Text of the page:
Face Challenges Confidently

552 ETC Mktg., Ltd. v. Harris County Appraisal Dist., 476 S.W.3d 501 (Tex. App.—Houston [1st Dist.] 2015, pet. filed)

Tuesday, December 6th, 2016

Richard F. Brown

The following is not a legal opinion. You should consult your attorney if the case may be of significance to you.

ETC Mktg., Ltd. v. Harris County Appraisal Dist., 476 S.W.3d 501(Tex. App.—Houston [1st Dist.] 2015, pet. filed) (Ad valorem taxation of interstate gas in storage) held that natural gas stored in Texas for future transportation and sale in interstate commerce was subject to ad valorem taxation in Texas. ETC Marketing, Ltd. (“ETC”), a natural gas marketer, conducted business in Texas and had multiple employees and offices there. Its purpose was to buy and sell natural gas in the interstate market. It bought principally from the “Katy Hub,” a central delivery and distribution point for natural gas in and out of Texas, and sold to out of state customers. ETC “immediately entrusted” gas it purchased to its affiliate Houston Pipeline Company (“Houston”), an intrastate pipeline company located wholly in Texas. Houston stored ETC’s gas for up to several months in the Bammel reservoir which Houston owned in Harris County, Texas. This allowed ETC to market and sell the gas at a more financially advantageous time. All of the gas from ETC and others in the pipeline and in storage is commingled and segregated only by paper allocations. Houston paid ad valorem taxes on the equipment and property it owned in Harris County, including that related to the Bammel reservoir. In 2010, the Harris County Appraisal District (“HCAD”) appraised natural gas ETC had purchased at the Katy Hub and stored with Houston in the Bammel reservoir and assessed ETC ad valorem taxes. ETC challenged the assessment arguing that the stored gas was in interstate commerce and exempt from state ad valorem taxation.

The Commerce Clause, which governs the power to regulate interstate commerce, has been interpreted to include a “dormant” Commerce Clause which implicitly prohibits a state’s imposition of discriminatory burdens on interstate commerce. It does not relieve those engaged in interstate commerce from sharing the state tax burden for services the state provides. To prove a tax invalid under the Dormant Commerce Clause, a taxpayer must demonstrate that the taxed activity lacks a substantial nexus to the taxing state, is not fairly apportioned, discriminates against interstate commerce, or is not fairly related to state provided services.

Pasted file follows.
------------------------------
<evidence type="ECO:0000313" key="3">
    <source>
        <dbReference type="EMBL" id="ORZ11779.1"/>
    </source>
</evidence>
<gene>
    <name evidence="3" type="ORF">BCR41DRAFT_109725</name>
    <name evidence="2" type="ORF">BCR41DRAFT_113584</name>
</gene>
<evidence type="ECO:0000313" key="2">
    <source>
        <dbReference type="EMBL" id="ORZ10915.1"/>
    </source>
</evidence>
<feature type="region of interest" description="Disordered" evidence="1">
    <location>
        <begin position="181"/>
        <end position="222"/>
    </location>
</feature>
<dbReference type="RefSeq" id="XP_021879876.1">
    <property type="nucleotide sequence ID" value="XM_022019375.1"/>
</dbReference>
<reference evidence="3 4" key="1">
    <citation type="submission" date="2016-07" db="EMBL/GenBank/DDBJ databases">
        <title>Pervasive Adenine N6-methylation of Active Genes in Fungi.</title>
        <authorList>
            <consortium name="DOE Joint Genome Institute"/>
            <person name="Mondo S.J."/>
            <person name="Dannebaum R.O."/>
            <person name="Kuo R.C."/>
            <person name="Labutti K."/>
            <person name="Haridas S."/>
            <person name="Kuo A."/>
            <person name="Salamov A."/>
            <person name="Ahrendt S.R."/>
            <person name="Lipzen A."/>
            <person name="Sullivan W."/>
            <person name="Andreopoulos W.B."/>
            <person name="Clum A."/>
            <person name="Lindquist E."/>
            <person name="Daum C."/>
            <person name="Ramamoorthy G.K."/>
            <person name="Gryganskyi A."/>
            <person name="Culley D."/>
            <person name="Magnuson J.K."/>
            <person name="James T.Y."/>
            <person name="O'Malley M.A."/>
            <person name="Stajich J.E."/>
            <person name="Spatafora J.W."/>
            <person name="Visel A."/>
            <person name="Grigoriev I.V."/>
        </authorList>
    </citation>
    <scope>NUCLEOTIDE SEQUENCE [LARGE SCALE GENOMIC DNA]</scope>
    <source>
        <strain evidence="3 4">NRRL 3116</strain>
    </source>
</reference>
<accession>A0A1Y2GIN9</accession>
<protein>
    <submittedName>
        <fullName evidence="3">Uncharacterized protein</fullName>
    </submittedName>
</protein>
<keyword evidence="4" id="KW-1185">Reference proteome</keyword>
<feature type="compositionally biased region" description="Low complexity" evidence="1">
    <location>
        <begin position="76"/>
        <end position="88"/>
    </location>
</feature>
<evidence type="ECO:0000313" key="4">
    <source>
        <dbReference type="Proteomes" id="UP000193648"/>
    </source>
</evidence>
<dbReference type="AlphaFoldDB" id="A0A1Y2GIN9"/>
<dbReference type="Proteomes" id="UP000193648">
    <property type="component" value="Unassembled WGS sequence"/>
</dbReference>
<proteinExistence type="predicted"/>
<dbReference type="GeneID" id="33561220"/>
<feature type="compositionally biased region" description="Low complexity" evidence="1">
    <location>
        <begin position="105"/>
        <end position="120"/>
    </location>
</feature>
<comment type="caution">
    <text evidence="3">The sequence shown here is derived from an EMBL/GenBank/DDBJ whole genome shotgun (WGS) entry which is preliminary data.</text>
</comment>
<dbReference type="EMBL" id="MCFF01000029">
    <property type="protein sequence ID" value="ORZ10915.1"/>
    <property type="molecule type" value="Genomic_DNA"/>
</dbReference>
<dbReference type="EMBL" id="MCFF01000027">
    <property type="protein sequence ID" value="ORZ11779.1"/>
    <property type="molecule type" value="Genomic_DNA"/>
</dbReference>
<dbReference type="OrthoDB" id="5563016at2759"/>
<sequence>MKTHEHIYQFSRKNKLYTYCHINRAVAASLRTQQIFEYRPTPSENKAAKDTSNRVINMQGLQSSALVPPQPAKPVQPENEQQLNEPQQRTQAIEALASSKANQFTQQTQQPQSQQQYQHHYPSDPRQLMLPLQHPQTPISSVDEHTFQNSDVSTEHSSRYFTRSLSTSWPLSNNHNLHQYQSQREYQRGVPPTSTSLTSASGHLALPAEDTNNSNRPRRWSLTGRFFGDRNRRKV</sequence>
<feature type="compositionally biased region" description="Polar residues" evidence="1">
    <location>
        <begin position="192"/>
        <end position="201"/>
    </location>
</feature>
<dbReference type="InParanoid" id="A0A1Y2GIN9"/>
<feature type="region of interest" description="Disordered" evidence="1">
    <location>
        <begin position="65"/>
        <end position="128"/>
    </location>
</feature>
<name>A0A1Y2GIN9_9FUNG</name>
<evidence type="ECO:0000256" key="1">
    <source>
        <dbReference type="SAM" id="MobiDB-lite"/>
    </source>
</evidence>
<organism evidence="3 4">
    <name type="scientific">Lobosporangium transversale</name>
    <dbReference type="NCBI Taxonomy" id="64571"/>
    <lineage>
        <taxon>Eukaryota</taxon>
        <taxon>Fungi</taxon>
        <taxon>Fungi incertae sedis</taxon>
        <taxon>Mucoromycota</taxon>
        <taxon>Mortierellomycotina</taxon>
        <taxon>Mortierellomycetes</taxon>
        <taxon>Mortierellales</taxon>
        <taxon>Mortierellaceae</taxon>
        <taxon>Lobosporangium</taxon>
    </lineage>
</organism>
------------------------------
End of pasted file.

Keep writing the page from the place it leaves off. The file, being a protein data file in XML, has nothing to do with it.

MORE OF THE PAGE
ETC argued there was no substantial nexus between the activity to which the tax applied and the taxing state. The court identified many factors in support of its holding that there was a substantial nexus between ETC’s natural gas in the Bammel reservoir and the state of Texas. ETC had multiple offices and employees in Texas. It purchased the gas in Texas, transported it through an intrastate pipeline company located wholly within the state, made the decision to store it in Texas, admitted to owning the gas at the time and place of appraisal, deliberately stored it in Harris County for months at a time for its own business purposes, had the right to sell it wherever it wished and had not already designated it for transport to another state.

The court held that the tax was fairly apportioned. It taxed only the tangible personal property stored in the jurisdiction of the taxing entity for longer than a temporary period. It was “internally consistent” in that it would not result in multiple taxation to an entity taxed in another state under an identical statute (because it only taxed gas in storage in Texas on a particular date). It was “externally consistent” in that it taxed only that portion of revenue from interstate activity reflecting the in-state component of the activity taxed.

The court held the tax did not discriminate against interstate commerce. Tax was imposed only on the quantity of gas stored in Harris County, which ETC acknowledged it owned on the date of taxation. The tax placed no burden on interstate commerce that was not placed on comparable competing intrastate commerce. There was no evidence the taxes were selectively imposed on interstate commerce or that rates or procedures were more onerous than for property not in interstate commerce.

ETC argued that the tax was not fairly related to the services provided by the state, because Houston paid ad valorem taxes on the Bammel reservoir and had control over the activity taxed. The court held that ETC retained control over the disposition of the gas for its own business purposes. It also found that such services as police and fire protection and maintenance of a civilized society are justifications enough for the imposition of a tax, and both the owner of the gas and the pipeline company benefited from state provided services. Therefore, the tax was fairly related to services provided within the state.

“Under the Tax Code, unless exempt by law, tangible personal property is taxable if it is located in the taxing unit ‘for longer than a temporary period.’” The significance of the case is the holding that gas destined for the interstate market, but held in storage for several months in Texas before a sale into the interstate market, is subject to Texas ad valorem tax.